• Information base, I.R.C. § 197(d)(1)(C)(ii). Business books and records, operating systems, or any other information base (including lists or other information with respect to current or prospective customers). For example, any portion of the purchase price attributable to technical manuals, training manuals or programs, data files, or accounting or inventory control systems might be considered an information base intangible. Other examples include the cost of acquiring customer lists, subscription lists, insurance expirations, patient or client files, or lists of newspaper, magazine, radio, or television advertisers [Treas. Reg. §1.197-2(b)(4)].
  • Know-how, etc., I.R.C. § 197(d)(1)(C)(iii). Patent, copyright, formula, process, design, pattern, know-how, format, package design, computer software, or interest in a film, sound recording, videotape, book, or similar property, or any other similar item [Treas. Reg. §1.197-2(b)(5)].
  • Customer-based intangible, I.R.C. § 197(d)(1)(C)(iv). The term customer-based intangible means composition of market, market share, and any other value resulting from future provision of goods or services pursuant to relationships (contractual or otherwise) in the ordinary course of business with customers. It may include the existence of a customer base, a circulation base, an undeveloped market or market growth, insurance in force, or a mortgage-servicing contract. In the case of a financial institution, the term “customer-based intangible” includes deposit base and similar items such as the value represented by existing checking accounts, savings accounts, and escrow accounts [Treas. Reg. §1.197-2(b)(6)].
  • Supplier-based intangible, I.R.C. § 197(d)(1)(C)(v). The term supplier-based intangible means any value resulting from future acquisitions of goods or services pursuant to relationships (contractual or otherwise) in the ordinary course of business with suppliers of goods or services to be used or sold by the taxpayer. For example, this intangible would include a favorable relationship with persons providing distribution services (e.g., favorable shelf or display space at a retail outlet), the existence of a favorable credit rating, or favorable supply contracts [Treas. Reg. §1.197- 2(b)(7)].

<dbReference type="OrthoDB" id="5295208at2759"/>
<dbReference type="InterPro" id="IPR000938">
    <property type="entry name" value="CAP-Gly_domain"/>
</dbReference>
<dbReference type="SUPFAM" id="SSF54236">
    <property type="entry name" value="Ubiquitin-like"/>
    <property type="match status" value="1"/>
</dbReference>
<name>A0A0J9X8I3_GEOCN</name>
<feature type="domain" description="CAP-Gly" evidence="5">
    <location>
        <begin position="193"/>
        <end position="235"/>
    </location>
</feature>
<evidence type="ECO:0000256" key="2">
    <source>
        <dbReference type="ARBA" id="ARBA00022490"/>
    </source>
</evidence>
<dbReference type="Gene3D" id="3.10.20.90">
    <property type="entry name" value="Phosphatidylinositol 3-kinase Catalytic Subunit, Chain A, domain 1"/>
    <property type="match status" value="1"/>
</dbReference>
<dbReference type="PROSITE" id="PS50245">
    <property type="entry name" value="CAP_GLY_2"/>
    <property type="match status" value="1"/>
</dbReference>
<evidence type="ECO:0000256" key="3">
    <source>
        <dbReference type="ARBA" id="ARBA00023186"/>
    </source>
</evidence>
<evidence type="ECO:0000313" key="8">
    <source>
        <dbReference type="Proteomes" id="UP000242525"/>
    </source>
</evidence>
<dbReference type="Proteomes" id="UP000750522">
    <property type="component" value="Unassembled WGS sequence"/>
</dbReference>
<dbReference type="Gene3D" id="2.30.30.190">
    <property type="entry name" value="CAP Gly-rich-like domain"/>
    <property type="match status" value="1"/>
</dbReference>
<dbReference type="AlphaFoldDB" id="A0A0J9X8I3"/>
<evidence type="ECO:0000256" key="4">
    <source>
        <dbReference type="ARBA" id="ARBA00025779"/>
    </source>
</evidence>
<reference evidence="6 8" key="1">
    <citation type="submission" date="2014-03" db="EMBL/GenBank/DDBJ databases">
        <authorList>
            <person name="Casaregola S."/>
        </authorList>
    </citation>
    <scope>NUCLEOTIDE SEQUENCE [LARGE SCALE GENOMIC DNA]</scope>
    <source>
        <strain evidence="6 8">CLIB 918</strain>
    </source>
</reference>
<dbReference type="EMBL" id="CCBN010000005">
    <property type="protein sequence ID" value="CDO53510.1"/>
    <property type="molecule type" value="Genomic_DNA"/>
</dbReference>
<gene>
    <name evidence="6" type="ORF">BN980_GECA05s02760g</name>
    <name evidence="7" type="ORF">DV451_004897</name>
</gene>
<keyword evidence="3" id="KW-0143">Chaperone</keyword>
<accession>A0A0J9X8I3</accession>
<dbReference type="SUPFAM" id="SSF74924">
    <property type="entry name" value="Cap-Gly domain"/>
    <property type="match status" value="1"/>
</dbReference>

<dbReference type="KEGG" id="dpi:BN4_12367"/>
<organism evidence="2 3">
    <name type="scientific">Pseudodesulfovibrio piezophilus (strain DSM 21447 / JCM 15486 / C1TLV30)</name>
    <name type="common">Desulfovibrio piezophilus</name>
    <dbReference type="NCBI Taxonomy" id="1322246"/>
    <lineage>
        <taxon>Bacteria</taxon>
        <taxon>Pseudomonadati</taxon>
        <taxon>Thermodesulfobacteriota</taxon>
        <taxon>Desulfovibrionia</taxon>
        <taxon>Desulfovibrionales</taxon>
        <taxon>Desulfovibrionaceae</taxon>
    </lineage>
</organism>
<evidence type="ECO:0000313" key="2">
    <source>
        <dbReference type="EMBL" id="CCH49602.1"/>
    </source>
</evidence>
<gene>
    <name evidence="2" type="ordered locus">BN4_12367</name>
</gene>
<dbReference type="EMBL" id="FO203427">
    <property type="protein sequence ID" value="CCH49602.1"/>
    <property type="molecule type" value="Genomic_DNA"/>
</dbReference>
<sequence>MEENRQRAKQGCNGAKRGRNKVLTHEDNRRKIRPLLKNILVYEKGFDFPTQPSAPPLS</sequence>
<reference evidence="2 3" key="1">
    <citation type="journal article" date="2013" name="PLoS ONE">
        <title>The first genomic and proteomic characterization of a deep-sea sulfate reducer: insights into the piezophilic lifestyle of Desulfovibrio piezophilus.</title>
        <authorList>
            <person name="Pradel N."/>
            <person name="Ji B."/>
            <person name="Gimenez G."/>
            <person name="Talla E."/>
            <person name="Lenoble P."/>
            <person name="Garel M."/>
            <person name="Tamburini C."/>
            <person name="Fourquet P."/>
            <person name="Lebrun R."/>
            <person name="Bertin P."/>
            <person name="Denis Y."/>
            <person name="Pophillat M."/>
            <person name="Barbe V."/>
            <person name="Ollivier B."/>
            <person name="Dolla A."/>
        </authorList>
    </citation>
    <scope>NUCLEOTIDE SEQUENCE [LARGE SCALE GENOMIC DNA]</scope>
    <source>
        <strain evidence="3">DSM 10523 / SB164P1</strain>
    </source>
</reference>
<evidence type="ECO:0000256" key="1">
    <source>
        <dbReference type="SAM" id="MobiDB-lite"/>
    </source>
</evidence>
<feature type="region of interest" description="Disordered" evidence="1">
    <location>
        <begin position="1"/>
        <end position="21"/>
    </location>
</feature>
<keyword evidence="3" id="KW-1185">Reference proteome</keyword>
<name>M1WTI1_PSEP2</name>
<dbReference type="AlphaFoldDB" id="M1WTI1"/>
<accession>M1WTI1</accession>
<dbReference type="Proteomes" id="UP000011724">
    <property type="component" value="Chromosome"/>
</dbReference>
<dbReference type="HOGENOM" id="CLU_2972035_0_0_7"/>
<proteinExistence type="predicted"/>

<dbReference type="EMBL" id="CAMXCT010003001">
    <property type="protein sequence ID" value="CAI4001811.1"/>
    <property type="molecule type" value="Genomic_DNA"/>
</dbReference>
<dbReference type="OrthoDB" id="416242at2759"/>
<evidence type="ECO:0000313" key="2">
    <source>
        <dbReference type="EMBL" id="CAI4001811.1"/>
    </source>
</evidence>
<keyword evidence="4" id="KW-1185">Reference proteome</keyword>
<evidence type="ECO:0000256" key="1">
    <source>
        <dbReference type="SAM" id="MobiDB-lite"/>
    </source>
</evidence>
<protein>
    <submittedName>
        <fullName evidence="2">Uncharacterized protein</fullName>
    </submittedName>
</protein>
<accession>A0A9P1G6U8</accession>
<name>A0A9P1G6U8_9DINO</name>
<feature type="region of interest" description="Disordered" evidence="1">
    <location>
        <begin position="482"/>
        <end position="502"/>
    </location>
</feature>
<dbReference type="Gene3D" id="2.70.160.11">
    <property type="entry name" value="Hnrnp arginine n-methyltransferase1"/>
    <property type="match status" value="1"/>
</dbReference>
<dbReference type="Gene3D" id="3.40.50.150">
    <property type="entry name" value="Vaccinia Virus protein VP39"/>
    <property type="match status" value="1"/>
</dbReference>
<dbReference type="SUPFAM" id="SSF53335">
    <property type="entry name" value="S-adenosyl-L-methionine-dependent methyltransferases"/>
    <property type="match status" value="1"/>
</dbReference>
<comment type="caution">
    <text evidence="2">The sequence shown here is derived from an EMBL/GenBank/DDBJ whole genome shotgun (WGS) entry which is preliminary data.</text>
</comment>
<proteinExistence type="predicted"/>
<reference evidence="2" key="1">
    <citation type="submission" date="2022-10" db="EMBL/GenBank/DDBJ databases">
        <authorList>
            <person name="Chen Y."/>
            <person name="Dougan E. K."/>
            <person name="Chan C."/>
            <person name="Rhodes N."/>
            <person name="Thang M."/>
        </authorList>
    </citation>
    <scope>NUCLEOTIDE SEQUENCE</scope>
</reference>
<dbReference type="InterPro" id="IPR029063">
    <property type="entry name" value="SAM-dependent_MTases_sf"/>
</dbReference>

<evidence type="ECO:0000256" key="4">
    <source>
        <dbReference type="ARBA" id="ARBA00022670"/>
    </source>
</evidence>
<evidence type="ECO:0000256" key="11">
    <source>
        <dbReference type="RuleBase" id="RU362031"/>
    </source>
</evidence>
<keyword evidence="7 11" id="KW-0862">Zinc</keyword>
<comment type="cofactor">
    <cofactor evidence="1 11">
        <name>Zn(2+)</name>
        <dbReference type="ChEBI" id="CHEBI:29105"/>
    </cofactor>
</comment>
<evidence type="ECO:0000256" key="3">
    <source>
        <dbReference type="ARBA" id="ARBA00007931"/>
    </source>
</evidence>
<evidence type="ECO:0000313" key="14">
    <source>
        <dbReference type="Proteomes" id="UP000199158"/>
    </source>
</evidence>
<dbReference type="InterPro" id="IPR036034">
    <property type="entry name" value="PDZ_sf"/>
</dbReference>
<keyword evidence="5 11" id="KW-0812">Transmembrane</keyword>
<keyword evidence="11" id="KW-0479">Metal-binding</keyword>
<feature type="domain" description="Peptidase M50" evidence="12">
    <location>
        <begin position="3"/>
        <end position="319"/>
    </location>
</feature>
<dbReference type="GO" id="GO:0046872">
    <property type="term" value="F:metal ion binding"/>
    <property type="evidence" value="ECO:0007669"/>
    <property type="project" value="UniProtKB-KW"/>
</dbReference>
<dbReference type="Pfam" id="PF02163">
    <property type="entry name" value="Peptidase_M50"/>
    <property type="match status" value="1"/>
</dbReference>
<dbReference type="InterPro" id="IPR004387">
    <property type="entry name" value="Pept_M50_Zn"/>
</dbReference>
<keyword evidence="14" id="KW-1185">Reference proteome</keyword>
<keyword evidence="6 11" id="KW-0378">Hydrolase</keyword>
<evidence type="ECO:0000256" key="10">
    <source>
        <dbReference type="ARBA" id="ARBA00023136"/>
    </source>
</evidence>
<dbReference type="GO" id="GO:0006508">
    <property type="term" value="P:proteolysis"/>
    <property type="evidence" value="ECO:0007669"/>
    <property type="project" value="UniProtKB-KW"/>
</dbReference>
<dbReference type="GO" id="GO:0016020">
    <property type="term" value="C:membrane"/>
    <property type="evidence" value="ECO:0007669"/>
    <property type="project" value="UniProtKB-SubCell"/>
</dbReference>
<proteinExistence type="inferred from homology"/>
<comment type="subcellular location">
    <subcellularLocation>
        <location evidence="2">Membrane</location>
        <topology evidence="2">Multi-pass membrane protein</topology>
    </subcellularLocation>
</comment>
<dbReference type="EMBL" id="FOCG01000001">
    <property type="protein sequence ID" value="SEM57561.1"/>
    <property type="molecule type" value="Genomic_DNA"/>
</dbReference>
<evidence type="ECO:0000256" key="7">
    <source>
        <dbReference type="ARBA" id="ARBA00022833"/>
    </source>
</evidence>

• Licenses, permits, and other rights granted by a governmental unit or an agency or instrumentality thereof, I.R.C. § 197(d)(1)(D). For example, these rights include a liquor license, a taxicab medallion or license, an airport landing or takeoff right, a regulated airline route, or a television or radio broadcasting license. The renewal of such items would also be subject to these rules [Treas. Reg. §1.197-2(b)(7)].
  • Covenant not to compete and similar arrangement, I.R.C. § 197(d)(1)(E). This intangible includes a covenant not to compete or other arrangement to the extent that such an arrangement has substantially the same effect as a covenant not to compete entered into in connection with an acquisition (directly or indirectly) of an interest in a trade or business or substantial portion thereof. The acquisition may be made in the form of an asset acquisition, a stock acquisition or redemption, or the acquisition or redemption of a partnership interest [Treas. Reg. §1.197-2(b)(9) and (k), Examples 4 and 7].
  • Franchise, trademark, or trade name, I.R.C. § 197(d)(1)(F). The term franchise agreement includes any agreement that provides one of the parties to the agreement with the right to distribute, sell, or provide goods, services, or facilities within a specified area [I.R.C. §1253(d)]. The term includes distributorships [Treas. Reg. §1.197-2(b)(10) and (k), Example 6].
  • Contracts for the use of, and term interests in other I.R.C. § 197 intangibles are also considered I.R.C. § 197 intangibles. This precludes arrangements that otherwise would allow a quicker write-off of the intangible [Treas. Reg. §1.197-2(b)(11)].
Practitioner Note. The intangibles listed above are subject to the 15-year amortization if they are acquired as part of an entire trade or business. Most of these assets, except for goodwill and going-concern value, can be amortized over their useful lives, depending on facts and circumstances, if they are acquired separately, rather than as part of an integrated trade or business.

b.      Other Assets not Subject to I.R.C. §197

There are specific exclusions from the definition of amortizable intangible assets [I.R.C. §197(e)]. See Treas. Reg. §1.197-2(c).

·        Financial interests [I.R.C. § 197(e)(1)]. Any interest in a corporation, partnership, trust, or estate. For example, amortization is not available for the cost of stock or an interest in a partnership. Similarly, I.R.C. §197 does not include an interest under an existing futures contract, foreign currency contract, notional principal contract, interest rate swap, or other similar financial contracts [Treas. Reg. §1.197-2(c)(2)].